by the municipal council of the territorial capital. As the constituent assembly which amended the constitution, according to the president’s wishes in 1905, was to continue in office until 1908 and to provide laws for the regulation of elections and other public affairs, it appeared that the president would permit no expression of popular dissent to interfere with his purpose to establish a dictatorial régime in Colombia similar to the one in Mexico.
The executive power is vested in a president chosen by Congress for a period of four years. The first presidential period, dating from the 1st of January 1905, was for ten years, and no restriction was placed upon the choice of President Rafael Reyes to succeed himself. The constituent assembly gave the president exceptional powers to deal with all administrative matters. He is assisted by a cabinet of six ministers, interior, foreign affairs, finance, war, public instruction and public works, who are chosen and may be removed by himself. The office of vice-president is abolished, and the president is authorized to choose a temporary substitute from his cabinet, and in case of his death or resignation his successor is chosen by the cabinet or the governor of a department who happens to be nearest Bogotá at the time. The president is authorized to appoint the governors of departments, the intendants of territories, the judges of the supreme and superior courts, and the diplomatic representatives of the republic. His salary, as fixed by the 1905 budget, is £3600 a year, and his cabinet ministers receive £1200 each. The council of state is abolished and the senate is charged with the duty of confirming executive appointments.
The judicial branch of the government, like the others, has been in great measure reorganized. It consists of a supreme court of seven members at Bogotá, and a superior court in each judicial district. There are various inferior courts also, including magistrates or jueces de paz, but their organization and functions are loosely defined and not generally understood outside the republic. The supreme court has appellate jurisdiction in judicial matters, and original jurisdiction in impeachment trials and in matters involving constitutional interpretation. Under the constitution of 1886 the judges of the higher courts were appointed for life, but the reforms of 1905 changed their tenure to five years for the supreme court and four years for the superior courts, the judges being eligible for re-appointment.
The departments, which are administered by governors representing the national executive, are permitted to exercise restricted legislative functions relating to purely local affairs. Municipal councils are also to be found in the larger towns. The governor is assisted by a departmental council consisting of his secretaries and the president of the Corte de Cuentas, which places the political administration of the department under the direct control of the president at Bogotá.
The strength of the army is determined annually by congress, but every able-bodied citizen is nominally liable to military service. Its peace footing in 1898 was 1000 men. After the war of 1899–1903 its strength was successively reduced to 10,000 and 5000, a part of this force being employed in the useful occupation of making and repairing public roads. The navy in 1906 consisted of only three small cruisers on the Caribbean coast, and two cruisers, two gunboats, one troopship and two steam launches on the Pacific. There was also one small gunboat on the Magdalena.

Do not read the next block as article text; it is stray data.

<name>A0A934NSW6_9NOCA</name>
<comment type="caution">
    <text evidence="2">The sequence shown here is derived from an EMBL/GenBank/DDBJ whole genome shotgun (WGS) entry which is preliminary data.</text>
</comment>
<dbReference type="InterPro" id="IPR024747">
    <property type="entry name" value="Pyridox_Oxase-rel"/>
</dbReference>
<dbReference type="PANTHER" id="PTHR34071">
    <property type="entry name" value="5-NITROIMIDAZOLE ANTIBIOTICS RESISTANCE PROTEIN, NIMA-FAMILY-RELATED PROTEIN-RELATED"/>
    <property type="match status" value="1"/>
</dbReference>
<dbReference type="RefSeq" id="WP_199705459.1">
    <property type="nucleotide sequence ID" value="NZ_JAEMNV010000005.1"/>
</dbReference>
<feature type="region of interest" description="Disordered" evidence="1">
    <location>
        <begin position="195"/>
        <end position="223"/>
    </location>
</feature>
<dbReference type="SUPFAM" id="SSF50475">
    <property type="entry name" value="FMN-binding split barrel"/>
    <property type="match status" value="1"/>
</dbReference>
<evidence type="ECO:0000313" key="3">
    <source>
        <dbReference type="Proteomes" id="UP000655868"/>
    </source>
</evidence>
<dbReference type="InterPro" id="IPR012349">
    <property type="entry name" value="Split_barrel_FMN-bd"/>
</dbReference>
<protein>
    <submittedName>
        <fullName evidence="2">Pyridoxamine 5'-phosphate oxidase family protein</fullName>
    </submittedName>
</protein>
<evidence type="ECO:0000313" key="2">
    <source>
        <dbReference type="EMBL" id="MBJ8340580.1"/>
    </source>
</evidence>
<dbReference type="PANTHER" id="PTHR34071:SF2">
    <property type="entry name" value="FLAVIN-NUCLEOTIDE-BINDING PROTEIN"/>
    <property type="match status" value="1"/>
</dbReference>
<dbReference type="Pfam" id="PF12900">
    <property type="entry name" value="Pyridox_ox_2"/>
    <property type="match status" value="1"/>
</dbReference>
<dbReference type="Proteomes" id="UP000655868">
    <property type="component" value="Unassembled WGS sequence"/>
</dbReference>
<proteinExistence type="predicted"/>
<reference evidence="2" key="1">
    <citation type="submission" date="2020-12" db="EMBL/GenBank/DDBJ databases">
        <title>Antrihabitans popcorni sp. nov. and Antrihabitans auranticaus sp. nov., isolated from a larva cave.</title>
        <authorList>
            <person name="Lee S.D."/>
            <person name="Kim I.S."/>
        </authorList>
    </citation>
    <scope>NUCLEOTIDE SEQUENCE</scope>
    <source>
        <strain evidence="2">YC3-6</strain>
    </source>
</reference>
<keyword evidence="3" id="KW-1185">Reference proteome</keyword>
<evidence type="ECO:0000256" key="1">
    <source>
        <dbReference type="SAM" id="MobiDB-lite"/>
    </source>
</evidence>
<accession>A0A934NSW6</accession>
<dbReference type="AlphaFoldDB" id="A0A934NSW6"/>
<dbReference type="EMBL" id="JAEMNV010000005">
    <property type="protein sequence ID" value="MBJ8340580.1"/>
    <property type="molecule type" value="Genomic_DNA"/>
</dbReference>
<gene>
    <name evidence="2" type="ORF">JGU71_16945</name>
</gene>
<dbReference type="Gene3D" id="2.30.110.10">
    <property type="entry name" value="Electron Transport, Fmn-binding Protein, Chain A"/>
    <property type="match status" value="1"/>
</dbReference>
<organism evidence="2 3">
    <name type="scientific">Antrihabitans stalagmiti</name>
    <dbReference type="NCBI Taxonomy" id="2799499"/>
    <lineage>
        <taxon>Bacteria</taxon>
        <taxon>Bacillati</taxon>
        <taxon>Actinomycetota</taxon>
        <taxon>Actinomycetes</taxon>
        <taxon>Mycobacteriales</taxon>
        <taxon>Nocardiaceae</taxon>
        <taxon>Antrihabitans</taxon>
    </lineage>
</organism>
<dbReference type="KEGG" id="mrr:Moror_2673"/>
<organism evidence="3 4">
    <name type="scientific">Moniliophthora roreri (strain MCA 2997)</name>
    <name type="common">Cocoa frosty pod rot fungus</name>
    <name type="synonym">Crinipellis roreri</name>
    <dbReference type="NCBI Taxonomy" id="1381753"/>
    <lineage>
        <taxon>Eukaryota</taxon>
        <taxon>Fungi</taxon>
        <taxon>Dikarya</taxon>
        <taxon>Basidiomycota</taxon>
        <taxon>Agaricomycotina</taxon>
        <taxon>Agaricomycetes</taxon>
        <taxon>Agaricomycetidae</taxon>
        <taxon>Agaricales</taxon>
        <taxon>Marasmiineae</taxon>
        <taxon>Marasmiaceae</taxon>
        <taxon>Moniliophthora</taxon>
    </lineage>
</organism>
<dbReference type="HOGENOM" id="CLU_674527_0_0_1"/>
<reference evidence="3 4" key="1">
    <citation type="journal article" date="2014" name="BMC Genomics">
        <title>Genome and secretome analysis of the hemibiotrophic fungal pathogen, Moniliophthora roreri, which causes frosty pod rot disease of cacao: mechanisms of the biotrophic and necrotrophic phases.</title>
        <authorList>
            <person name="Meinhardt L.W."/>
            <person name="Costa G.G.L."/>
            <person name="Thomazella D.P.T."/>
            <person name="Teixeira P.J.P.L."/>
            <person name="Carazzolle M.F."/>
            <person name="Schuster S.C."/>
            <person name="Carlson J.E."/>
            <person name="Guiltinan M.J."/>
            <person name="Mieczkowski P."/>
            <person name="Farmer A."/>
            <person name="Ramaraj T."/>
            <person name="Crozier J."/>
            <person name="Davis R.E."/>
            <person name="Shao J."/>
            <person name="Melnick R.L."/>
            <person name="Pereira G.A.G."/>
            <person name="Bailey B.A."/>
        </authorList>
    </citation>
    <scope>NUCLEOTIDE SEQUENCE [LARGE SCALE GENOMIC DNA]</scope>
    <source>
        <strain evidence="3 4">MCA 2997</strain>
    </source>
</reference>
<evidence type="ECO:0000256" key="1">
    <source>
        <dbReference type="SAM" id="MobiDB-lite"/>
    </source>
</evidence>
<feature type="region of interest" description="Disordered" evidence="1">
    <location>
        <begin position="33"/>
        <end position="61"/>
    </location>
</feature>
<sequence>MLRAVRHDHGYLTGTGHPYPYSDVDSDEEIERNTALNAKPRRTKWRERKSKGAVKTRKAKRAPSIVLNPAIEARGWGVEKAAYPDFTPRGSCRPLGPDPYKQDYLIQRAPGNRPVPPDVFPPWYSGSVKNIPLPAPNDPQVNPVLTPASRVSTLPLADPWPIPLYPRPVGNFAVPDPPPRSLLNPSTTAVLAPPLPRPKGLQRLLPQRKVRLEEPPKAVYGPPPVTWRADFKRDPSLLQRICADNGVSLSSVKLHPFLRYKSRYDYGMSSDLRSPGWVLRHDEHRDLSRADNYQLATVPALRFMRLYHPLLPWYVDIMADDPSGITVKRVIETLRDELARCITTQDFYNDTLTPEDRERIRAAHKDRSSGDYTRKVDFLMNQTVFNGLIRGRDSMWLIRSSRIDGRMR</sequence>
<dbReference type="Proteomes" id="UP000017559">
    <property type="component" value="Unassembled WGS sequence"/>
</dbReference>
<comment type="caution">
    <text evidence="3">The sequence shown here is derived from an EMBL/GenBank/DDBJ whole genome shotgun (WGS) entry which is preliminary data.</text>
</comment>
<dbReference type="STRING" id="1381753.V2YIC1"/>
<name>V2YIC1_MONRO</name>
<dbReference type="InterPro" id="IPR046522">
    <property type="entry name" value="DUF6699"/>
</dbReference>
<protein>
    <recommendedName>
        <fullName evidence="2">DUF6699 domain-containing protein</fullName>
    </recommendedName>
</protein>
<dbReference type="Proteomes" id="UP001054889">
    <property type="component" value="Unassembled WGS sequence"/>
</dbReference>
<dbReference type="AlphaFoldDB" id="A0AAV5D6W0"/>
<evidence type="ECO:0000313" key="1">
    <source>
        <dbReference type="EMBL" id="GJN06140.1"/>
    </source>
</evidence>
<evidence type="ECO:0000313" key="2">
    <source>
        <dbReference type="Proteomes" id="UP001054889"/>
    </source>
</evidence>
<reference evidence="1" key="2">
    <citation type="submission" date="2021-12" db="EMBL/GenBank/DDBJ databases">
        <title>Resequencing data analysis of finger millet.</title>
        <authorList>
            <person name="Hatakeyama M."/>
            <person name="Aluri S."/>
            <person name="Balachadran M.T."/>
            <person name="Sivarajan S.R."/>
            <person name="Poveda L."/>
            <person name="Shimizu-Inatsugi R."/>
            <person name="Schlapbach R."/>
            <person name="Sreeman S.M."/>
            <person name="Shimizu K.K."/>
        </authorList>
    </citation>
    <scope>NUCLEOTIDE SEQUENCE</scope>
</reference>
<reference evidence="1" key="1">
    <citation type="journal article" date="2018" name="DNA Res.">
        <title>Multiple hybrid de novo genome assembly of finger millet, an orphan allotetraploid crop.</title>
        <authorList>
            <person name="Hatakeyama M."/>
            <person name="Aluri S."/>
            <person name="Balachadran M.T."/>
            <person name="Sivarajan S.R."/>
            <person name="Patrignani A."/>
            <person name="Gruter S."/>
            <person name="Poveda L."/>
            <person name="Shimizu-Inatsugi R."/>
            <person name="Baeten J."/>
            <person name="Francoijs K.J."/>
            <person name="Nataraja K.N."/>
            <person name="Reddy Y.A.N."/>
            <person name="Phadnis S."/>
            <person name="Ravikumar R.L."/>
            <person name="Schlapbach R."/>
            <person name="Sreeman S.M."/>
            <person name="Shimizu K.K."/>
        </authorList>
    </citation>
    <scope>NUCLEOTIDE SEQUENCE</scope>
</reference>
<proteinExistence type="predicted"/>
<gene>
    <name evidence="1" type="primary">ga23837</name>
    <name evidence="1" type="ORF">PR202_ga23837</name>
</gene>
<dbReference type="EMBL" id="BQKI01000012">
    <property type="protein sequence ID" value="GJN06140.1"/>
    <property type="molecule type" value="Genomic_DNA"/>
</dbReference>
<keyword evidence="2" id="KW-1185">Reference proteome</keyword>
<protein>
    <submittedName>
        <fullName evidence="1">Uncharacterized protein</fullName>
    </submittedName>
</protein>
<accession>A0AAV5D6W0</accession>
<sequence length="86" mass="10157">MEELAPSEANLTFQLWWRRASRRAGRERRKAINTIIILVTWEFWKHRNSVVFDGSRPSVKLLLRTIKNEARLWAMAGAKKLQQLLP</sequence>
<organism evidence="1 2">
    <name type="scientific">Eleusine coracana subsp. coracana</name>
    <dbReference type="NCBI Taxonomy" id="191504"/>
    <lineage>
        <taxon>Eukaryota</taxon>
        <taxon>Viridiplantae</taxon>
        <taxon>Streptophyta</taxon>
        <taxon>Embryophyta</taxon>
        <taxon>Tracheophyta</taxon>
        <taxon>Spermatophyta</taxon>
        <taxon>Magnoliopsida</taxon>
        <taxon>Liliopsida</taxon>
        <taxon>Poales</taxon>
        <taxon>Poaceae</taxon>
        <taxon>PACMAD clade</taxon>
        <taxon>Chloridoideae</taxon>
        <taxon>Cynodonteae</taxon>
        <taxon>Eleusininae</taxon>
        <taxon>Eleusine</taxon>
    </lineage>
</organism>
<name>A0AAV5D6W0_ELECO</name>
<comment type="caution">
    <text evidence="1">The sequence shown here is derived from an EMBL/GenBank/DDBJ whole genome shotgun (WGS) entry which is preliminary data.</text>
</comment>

Education.—Although Bogotá was reputed to be an educational centre in colonial times, so slight an influence did this exert upon the country that Colombia ended the 19th century with no effective public school system, very few schools and colleges, and fully 90% of illiteracy in her population. This is due in great measure to the long reign of political disorder, but there are other causes as well. As in Chile, the indifference of the ruling class to the welfare of the common people is a primary cause of their ignorance and poverty, to which must be added the apathy, if not opposition, of the Church. Under such conditions primary schools in the villages and rural districts were practically unknown, and the parish priest was the only educated person in the community. Nominally there was a school system under the supervision of the national and departmental governments, but its activities were limited to the larger towns, where there were public and private schools of all grades. There were universities in Bogotá and Medellin, the former having faculties of letters and philosophy, jurisprudence and political science, medicine and natural sciences, and mathematics and engineering, with an attendance of 1200 to 1500 students. The war of 1899–1903 so completely disorganized this institution that only one faculty, medicine and natural sciences, was open in 1907. There were also a number of private schools in the larger towns, usually maintained by religious organizations. The reform programme of President Reyes included a complete reorganization of public instruction, to which it is proposed to add normal schools for the training of teachers, and agricultural and technical schools for the better development of the country’s material resources. The supreme direction of this branch of the public service is entrusted to the minister of public instruction, and state aid is to be extended to the secondary, as well as to the normal, technical and professional schools. The secondary schools receiving public aid, however, have been placed in charge of religious corporations of the Roman Catholic Church. The expenditure on account of public instruction, which includes schools of all grades and descriptions, is unavoidably small, the appropriation for the biennium 1905–1906 being only £167,583. The school and college attendance for 1906, according to the president’s review of that year, aggregated 218,941, of whom 50,691 were in Antioquia, where the whites are more numerous than in any other department; 4916 in Atlantico, which includes the city of Barranquilla, and in which the negro element preponderates; and only 12,793 in the federal district and city of Bogotá where the mestizo element is numerous. Although primary instruction is gratuitous it is not compulsory, and these figures clearly demonstrate that school privileges have not been extended much beyond the larger towns. The total attendance, however, compares well with that of 1897, which was 143,096, although it shows that only 5% of the population, approximately, is receiving instruction.